Hi.

home/school/life is the secular homeschool magazine for families who learn together.

Q&A: Teaching Current Events in Your Homeschool

Q&A: Teaching Current Events in Your Homeschool

Great resources for teaching current events in your homeschool.

One of the things I want to be sure to do as a homeschooler is to keep my kids plugged into what’s happening to the world at large. Are there any great current events resources you recommend?

You’re wise to introduce current events early in your homeschool. Students who participate in elementary and middle school current events classes are more than twice as likely as their non-news-informed friends to follow politics and world news as teens and young adults. Finding the right resources is just part of the plan, though. To really engage kids in current events, you need to find opportunities for them to interact with the news, says Thomas Turner, Ph.D., a professor of education at Tennessee State University. Let your student come up with opening and closing arguments for a controversial news case, engage in family debates, or put together your own newscast of the week’s most important stories. Older kids can follow a story across different media to see how the news changes depending on the outlet and whether it’s in a newspaper, magazine, or television broadcast. You can certainly use your regular newspaper and nightly news programs to study current events, but if you’re looking for a kid-friendly introduction to the news, these resources (most of which take summers off) fit the bill:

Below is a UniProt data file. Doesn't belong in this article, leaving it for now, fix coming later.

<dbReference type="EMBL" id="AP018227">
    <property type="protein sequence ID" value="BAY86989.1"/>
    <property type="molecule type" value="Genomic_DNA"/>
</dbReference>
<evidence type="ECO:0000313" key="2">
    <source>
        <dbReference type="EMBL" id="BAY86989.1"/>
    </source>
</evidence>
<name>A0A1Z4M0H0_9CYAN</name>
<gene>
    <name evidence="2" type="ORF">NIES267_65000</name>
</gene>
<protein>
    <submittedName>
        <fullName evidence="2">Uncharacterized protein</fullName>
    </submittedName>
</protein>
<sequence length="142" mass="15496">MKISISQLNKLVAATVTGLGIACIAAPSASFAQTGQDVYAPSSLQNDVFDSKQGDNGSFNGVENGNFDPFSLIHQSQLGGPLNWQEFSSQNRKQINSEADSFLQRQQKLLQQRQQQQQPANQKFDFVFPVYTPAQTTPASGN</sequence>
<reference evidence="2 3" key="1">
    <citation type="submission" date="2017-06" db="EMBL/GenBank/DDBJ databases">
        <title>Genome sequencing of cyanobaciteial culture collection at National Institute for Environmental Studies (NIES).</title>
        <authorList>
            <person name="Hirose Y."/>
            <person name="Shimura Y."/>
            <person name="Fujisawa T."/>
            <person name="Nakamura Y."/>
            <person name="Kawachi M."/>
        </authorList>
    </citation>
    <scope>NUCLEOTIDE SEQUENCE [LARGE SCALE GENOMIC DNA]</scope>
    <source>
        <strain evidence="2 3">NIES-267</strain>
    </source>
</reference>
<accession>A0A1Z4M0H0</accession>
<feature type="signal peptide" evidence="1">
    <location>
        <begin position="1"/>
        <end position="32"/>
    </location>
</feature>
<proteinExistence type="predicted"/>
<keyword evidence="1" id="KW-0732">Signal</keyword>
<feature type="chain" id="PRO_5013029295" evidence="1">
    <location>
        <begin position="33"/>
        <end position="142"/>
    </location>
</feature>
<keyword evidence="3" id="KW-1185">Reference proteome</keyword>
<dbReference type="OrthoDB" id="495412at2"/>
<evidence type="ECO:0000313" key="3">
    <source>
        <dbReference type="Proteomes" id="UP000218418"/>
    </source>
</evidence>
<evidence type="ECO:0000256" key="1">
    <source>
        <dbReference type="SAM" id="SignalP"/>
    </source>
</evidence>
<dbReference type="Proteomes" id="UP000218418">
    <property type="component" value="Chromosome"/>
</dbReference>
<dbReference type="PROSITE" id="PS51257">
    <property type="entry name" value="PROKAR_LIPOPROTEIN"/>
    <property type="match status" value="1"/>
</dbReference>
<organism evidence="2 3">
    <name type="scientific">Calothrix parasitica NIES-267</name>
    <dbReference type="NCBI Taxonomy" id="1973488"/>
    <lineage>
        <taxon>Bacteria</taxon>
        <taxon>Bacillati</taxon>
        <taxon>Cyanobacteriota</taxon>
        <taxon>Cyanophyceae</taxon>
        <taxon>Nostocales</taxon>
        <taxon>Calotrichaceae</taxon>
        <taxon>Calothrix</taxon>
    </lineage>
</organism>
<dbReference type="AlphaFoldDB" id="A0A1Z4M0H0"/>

CNN Student News :: A 10-minute daily newscast covers the day’s top stories. Maps, background-information articles, and discussion questions help put the news in context.

Student News Daily :: Thoughtful discussion questions help kids make sense of the day’s news. This is a good resource for introducing the idea of media bias and helping students recognize bias in reporting.

PBS NewsHour Extra :: Get current news stories organized by subject. Smartly compiled lesson plans help kids build an understanding of how news affects history, geography, society, and more.

Scholastic News  :: Age- appropriate current events are pulled from Scholastic’s print magazines.

Time for Kids :: The pop culture vibe of this magazine-related news website may appeal to news-reluctant tweens.

The New York Times Learning Network :: In-depth analysis of recent news stories teaches kids how to approach news. The site also taps into the Times' extensive archives to illuminate historical events.

Tween Tribune :: The editors of this middle school news resource have a knack for choosing news stories that appeal to younger readers.

 

Originally published in the summer 2014 issue of home/school/life magazine. Do you have a question about homeschooling? Email us, and we’ll try to help you find an answer. Questions may be published in future issues of home/school/life.


Summer Reading: If You Like Lemony Snicket

Summer Reading: If You Like Lemony Snicket

Making Time for You: A Walking Routine

Making Time for You: A Walking Routine